Sunday, April 12, 2009

Installing Ubuntu on a MacBook



This page describes installing Ubuntu 8.10 (Intrepid Ibex) on the 1st Generation MacBook Pro, hardware revisions 1,1 and 1,2, processor: Core Duo.

To determine which version / generation of MacBook Pro you have, either click in OS X on the Apple on the top left, then "About this Mac" -- "More Info...", see the generation in the "Model Identifier" row; or run in Linux

sudo dmidecode -s system-product-name

Following is a list of links providing details on running Linux on the MacBook or MacBook Pro:

Installation Methods

Various ways to install Ubuntu on your mac, alongside OSX, Windows, or both and the methods are the same for any Intel Mac version. See the Installation Page for details on Installation.

Post-installation Setup

WARNING: to avoid system freeze and overheating (see bug 262550) make sure to add applesmc to your /etc/modules file (the module is automatically loaded on jaunty).



You have 2 choices for the video driver:

1. The default, open source radeon driver, which is automatically selected. This driver supports 3D (OpenGL 1.3), fast 2D (with EXA), Visual Effects (Compiz), textured video Xv with bicubic filtering, XRandR 1.2.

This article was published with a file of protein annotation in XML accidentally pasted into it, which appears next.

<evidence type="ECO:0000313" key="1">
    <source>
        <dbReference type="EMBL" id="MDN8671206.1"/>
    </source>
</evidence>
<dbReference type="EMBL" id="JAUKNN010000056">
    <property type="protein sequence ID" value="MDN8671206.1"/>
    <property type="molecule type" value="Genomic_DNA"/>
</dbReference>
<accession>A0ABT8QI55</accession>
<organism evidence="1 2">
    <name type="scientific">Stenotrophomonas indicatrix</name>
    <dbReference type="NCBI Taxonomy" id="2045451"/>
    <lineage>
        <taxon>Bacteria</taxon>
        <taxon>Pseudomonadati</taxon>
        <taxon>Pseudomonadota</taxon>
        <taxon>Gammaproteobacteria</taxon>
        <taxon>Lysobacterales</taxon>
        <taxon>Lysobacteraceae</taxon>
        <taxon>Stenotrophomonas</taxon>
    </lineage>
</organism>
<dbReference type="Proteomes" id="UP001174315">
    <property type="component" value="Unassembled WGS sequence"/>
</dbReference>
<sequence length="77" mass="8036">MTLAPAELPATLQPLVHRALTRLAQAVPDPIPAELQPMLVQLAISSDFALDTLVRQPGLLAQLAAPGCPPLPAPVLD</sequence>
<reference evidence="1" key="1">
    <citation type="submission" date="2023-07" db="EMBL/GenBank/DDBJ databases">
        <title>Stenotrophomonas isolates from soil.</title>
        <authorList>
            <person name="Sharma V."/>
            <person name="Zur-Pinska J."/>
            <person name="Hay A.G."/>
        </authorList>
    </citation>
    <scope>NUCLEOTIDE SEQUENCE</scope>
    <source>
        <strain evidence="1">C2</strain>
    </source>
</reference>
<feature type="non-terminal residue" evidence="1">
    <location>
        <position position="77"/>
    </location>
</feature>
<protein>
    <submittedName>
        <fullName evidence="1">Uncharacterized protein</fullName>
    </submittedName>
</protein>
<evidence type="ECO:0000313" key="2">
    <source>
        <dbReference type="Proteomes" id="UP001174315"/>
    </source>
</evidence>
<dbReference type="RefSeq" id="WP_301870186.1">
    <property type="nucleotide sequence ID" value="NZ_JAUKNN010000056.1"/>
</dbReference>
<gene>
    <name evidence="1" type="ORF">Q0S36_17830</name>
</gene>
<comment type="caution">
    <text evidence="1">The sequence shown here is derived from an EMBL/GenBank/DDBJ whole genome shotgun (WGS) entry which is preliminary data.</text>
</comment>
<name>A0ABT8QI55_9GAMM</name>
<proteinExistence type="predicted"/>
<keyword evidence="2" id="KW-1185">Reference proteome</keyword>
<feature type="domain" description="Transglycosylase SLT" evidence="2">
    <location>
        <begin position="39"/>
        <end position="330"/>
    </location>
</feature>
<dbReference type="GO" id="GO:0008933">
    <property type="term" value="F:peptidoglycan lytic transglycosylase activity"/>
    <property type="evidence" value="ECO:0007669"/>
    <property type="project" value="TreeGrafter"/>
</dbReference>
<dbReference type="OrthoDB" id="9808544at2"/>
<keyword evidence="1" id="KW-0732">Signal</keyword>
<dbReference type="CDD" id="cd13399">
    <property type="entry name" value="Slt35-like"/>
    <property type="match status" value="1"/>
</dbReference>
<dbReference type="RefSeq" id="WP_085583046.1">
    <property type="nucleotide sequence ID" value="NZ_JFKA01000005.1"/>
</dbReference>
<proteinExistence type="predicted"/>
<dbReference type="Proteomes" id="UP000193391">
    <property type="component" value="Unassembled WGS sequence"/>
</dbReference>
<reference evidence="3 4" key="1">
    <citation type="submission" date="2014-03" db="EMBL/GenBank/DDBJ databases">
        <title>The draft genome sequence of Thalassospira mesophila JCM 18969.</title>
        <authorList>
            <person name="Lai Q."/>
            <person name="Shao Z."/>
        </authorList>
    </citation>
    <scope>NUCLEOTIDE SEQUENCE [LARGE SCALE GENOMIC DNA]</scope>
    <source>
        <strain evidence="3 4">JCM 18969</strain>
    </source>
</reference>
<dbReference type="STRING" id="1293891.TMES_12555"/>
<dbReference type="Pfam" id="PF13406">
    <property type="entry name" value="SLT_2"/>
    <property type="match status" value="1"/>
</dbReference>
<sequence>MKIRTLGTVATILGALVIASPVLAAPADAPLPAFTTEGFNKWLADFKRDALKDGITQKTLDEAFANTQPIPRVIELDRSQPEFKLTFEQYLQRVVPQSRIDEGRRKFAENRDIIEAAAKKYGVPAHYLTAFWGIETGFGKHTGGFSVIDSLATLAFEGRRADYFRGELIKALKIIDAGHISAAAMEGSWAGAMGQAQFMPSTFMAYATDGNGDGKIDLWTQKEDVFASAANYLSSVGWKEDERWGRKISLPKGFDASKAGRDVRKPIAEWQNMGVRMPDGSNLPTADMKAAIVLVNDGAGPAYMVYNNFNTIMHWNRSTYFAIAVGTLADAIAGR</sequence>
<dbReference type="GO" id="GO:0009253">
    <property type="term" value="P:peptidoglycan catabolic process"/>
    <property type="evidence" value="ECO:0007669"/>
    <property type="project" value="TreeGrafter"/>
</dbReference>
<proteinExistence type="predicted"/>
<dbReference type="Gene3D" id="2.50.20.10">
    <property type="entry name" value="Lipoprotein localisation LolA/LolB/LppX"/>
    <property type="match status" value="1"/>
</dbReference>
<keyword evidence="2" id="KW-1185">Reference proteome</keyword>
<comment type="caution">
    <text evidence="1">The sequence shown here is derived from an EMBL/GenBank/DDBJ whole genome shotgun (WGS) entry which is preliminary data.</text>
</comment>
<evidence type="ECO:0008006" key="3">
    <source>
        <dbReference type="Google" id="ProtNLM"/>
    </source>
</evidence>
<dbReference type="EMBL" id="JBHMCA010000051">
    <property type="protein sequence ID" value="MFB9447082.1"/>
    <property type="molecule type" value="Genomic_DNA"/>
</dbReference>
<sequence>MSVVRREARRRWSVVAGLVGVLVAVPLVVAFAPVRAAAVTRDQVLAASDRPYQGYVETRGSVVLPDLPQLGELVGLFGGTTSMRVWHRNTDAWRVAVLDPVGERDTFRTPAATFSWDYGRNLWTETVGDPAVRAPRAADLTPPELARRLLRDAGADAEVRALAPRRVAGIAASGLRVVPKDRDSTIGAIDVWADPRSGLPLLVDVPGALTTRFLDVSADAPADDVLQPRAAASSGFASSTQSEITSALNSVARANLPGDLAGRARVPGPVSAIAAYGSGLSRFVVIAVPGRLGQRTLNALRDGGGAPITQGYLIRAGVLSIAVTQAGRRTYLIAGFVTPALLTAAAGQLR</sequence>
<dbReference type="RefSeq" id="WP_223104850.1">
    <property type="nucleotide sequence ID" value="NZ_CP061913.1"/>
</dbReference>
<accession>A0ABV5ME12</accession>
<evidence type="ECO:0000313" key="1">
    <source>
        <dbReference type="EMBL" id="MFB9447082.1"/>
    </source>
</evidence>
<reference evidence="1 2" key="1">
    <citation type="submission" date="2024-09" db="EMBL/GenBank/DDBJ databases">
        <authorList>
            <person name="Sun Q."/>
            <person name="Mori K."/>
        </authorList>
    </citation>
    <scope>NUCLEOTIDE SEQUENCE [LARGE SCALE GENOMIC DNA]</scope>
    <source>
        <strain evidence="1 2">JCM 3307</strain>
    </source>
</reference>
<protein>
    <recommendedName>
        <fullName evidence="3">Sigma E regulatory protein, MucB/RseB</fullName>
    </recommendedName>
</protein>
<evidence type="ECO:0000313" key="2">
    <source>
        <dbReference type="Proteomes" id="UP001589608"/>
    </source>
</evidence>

2. The closed source fglrx ATI Proprietary driver, which is automatically detected in the Hardware Drivers and installs if selected. This driver should be used only if you need OpenGL 2.1 support (e.g. for recent games).

Note: to disable auto screen brightness buggy adjustments, go to System > Preferences > Power Management > General Tab > at the Extras, and uncheck the "Use ambient light to ajust LCD brightness" option.

Screen Colors


MacBook Pros can use a program called xcalib to emulate the screen coloring calibration of OS X:

sudo apt-get install xcalib

sudo mount -t hfsplus /dev/sda2 /mnt
#(this mounts the mac partition [/dev/sda2] on /mnt)

sudo mkdir /etc/xcalib
sudo cp /mnt/Library/ColorSync/Profiles/Displays/* /etc/xcalib

Then, do an "ls /etc/xcalib" and note the name of the profile (for the next step).

Finally, add the following line to the end of either /etc/gdm/Init/Default (for standard Ubuntu/Gnome) or /etc/kde3/kdm/Xsetup (for Kubuntu/KDE), before the final "exit" statement:

/usr/bin/xcalib "/etc/xcalib/"

Restart X (Ctrl-Alt-Backspace) and your Mac OS X color profile will load as X starts.

Sound / Audio & Microphone

speakers.jpg microphone.jpg

1. Double click on the Volume icon (it opens Volume Control), Select Edit > Preferences > enable Master, PCM, Front, Surround, Capture, Capture 1, Input Source, Mux, and Mux 1.

2. In Playback TAB -> Increase the volume to 100% and unmute (Master, PCM , Front, Surround).

3. In Recording TAB -> Unmute all and set 'Capture' and 'Capture 1' Volume to 95% and 'Mux' and 'Mux 1' to 50% of volume(higher results on static)

4. In Options TAB -> Set Input Source as: 'Mic'

5. Right-click on the volume applet and choose Preferences. Select "PCM" as the device to control.

6. Open the Sound preferences (System-Preferences-Sound in GNOME). Select "PCM" as the device to control.